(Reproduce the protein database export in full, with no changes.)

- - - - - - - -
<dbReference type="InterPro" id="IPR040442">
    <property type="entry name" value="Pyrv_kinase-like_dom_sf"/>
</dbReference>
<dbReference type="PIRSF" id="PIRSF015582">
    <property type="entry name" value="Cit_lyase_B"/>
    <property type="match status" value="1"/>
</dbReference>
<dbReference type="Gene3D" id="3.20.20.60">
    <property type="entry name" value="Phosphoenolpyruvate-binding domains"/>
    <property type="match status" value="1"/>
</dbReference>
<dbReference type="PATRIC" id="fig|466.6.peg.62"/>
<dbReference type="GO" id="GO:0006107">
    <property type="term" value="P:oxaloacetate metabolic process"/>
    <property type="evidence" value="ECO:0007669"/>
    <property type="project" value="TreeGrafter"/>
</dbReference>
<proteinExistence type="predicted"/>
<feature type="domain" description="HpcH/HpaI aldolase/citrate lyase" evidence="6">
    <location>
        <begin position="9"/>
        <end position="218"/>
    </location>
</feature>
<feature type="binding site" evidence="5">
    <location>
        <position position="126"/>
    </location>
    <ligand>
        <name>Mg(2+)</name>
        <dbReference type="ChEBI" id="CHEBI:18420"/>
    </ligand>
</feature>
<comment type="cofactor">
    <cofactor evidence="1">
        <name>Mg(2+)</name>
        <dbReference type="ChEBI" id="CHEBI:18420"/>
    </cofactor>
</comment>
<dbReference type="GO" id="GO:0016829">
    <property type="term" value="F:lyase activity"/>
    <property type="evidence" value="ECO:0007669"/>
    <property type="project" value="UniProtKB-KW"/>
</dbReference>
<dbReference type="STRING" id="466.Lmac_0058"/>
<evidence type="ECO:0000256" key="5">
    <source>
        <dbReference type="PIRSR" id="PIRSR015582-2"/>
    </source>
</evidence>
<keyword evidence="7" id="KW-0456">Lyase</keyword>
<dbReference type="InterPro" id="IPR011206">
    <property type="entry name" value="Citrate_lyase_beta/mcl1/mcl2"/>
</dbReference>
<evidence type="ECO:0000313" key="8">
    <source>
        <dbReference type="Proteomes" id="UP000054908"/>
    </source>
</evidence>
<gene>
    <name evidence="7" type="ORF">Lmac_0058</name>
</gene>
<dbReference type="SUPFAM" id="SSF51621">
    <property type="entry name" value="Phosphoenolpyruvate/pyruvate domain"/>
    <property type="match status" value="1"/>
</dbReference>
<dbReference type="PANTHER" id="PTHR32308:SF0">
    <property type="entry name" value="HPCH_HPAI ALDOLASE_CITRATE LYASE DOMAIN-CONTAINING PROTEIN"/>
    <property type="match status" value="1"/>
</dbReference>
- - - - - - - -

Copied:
<dbReference type="InterPro" id="IPR040442">
    <property type="entry name" value="Pyrv_kinase-like_dom_sf"/>
</dbReference>
<dbReference type="PIRSF" id="PIRSF015582">
    <property type="entry name" value="Cit_lyase_B"/>
    <property type="match status" value="1"/>
</dbReference>
<dbReference type="Gene3D" id="3.20.20.60">
    <property type="entry name" value="Phosphoenolpyruvate-binding domains"/>
    <property type="match status" value="1"/>
</dbReference>
<dbReference type="PATRIC" id="fig|466.6.peg.62"/>
<dbReference type="GO" id="GO:0006107">
    <property type="term" value="P:oxaloacetate metabolic process"/>
    <property type="evidence" value="ECO:0007669"/>
    <property type="project" value="TreeGrafter"/>
</dbReference>
<proteinExistence type="predicted"/>
<feature type="domain" description="HpcH/HpaI aldolase/citrate lyase" evidence="6">
    <location>
        <begin position="9"/>
        <end position="218"/>
    </location>
</feature>
<feature type="binding site" evidence="5">
    <location>
        <position position="126"/>
    </location>
    <ligand>
        <name>Mg(2+)</name>
        <dbReference type="ChEBI" id="CHEBI:18420"/>
    </ligand>
</feature>
<comment type="cofactor">
    <cofactor evidence="1">
        <name>Mg(2+)</name>
        <dbReference type="ChEBI" id="CHEBI:18420"/>
    </cofactor>
</comment>
<dbReference type="GO" id="GO:0016829">
    <property type="term" value="F:lyase activity"/>
    <property type="evidence" value="ECO:0007669"/>
    <property type="project" value="UniProtKB-KW"/>
</dbReference>
<dbReference type="STRING" id="466.Lmac_0058"/>
<evidence type="ECO:0000256" key="5">
    <source>
        <dbReference type="PIRSR" id="PIRSR015582-2"/>
    </source>
</evidence>
<keyword evidence="7" id="KW-0456">Lyase</keyword>
<dbReference type="InterPro" id="IPR011206">
    <property type="entry name" value="Citrate_lyase_beta/mcl1/mcl2"/>
</dbReference>
<evidence type="ECO:0000313" key="8">
    <source>
        <dbReference type="Proteomes" id="UP000054908"/>
    </source>
</evidence>
<gene>
    <name evidence="7" type="ORF">Lmac_0058</name>
</gene>
<dbReference type="SUPFAM" id="SSF51621">
    <property type="entry name" value="Phosphoenolpyruvate/pyruvate domain"/>
    <property type="match status" value="1"/>
</dbReference>
<dbReference type="PANTHER" id="PTHR32308:SF0">
    <property type="entry name" value="HPCH_HPAI ALDOLASE_CITRATE LYASE DOMAIN-CONTAINING PROTEIN"/>
    <property type="match status" value="1"/>
</dbReference>